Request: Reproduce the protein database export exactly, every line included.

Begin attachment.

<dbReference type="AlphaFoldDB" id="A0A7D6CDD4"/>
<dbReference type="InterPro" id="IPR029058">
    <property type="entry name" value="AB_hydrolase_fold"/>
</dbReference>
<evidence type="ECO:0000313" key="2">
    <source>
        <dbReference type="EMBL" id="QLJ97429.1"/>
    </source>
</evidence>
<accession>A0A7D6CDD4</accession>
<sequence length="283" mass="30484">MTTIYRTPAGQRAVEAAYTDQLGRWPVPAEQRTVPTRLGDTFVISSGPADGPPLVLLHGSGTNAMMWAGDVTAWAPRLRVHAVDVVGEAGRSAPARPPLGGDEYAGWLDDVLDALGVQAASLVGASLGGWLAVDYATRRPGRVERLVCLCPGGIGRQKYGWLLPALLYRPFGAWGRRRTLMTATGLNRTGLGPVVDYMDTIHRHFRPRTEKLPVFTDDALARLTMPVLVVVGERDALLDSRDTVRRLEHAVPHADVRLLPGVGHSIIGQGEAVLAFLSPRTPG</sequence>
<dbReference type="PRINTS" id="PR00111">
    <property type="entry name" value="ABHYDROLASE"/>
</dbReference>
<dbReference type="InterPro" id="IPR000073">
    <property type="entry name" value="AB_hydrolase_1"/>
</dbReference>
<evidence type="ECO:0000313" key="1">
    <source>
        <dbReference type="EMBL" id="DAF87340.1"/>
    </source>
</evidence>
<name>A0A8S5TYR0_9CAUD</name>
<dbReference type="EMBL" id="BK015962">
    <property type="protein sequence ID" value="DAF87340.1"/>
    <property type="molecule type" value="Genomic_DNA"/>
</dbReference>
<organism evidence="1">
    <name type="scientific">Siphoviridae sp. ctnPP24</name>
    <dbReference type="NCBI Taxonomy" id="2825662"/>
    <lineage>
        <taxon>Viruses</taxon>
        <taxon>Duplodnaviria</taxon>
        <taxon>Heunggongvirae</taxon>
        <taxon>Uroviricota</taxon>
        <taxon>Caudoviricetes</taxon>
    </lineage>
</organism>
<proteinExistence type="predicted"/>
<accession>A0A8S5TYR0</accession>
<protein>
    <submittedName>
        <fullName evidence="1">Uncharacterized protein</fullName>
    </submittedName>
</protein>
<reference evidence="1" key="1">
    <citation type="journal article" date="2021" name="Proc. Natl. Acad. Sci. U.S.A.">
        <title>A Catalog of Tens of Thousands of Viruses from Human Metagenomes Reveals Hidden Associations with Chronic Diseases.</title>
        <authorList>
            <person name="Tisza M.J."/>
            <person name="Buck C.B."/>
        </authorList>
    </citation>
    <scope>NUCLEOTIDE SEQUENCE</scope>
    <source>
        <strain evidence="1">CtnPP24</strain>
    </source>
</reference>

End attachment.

<dbReference type="AlphaFoldDB" id="A0A7D6CDD4"/>
<dbReference type="InterPro" id="IPR029058">
    <property type="entry name" value="AB_hydrolase_fold"/>
</dbReference>
<evidence type="ECO:0000313" key="2">
    <source>
        <dbReference type="EMBL" id="QLJ97429.1"/>
    </source>
</evidence>
<accession>A0A7D6CDD4</accession>
<sequence length="283" mass="30484">MTTIYRTPAGQRAVEAAYTDQLGRWPVPAEQRTVPTRLGDTFVISSGPADGPPLVLLHGSGTNAMMWAGDVTAWAPRLRVHAVDVVGEAGRSAPARPPLGGDEYAGWLDDVLDALGVQAASLVGASLGGWLAVDYATRRPGRVERLVCLCPGGIGRQKYGWLLPALLYRPFGAWGRRRTLMTATGLNRTGLGPVVDYMDTIHRHFRPRTEKLPVFTDDALARLTMPVLVVVGERDALLDSRDTVRRLEHAVPHADVRLLPGVGHSIIGQGEAVLAFLSPRTPG</sequence>
<dbReference type="PRINTS" id="PR00111">
    <property type="entry name" value="ABHYDROLASE"/>
</dbReference>
<dbReference type="InterPro" id="IPR000073">
    <property type="entry name" value="AB_hydrolase_1"/>
</dbReference>
<evidence type="ECO:0000313" key="1">
    <source>
        <dbReference type="EMBL" id="DAF87340.1"/>
    </source>
</evidence>
<name>A0A8S5TYR0_9CAUD</name>
<dbReference type="EMBL" id="BK015962">
    <property type="protein sequence ID" value="DAF87340.1"/>
    <property type="molecule type" value="Genomic_DNA"/>
</dbReference>
<organism evidence="1">
    <name type="scientific">Siphoviridae sp. ctnPP24</name>
    <dbReference type="NCBI Taxonomy" id="2825662"/>
    <lineage>
        <taxon>Viruses</taxon>
        <taxon>Duplodnaviria</taxon>
        <taxon>Heunggongvirae</taxon>
        <taxon>Uroviricota</taxon>
        <taxon>Caudoviricetes</taxon>
    </lineage>
</organism>
<proteinExistence type="predicted"/>
<accession>A0A8S5TYR0</accession>
<protein>
    <submittedName>
        <fullName evidence="1">Uncharacterized protein</fullName>
    </submittedName>
</protein>
<reference evidence="1" key="1">
    <citation type="journal article" date="2021" name="Proc. Natl. Acad. Sci. U.S.A.">
        <title>A Catalog of Tens of Thousands of Viruses from Human Metagenomes Reveals Hidden Associations with Chronic Diseases.</title>
        <authorList>
            <person name="Tisza M.J."/>
            <person name="Buck C.B."/>
        </authorList>
    </citation>
    <scope>NUCLEOTIDE SEQUENCE</scope>
    <source>
        <strain evidence="1">CtnPP24</strain>
    </source>
</reference>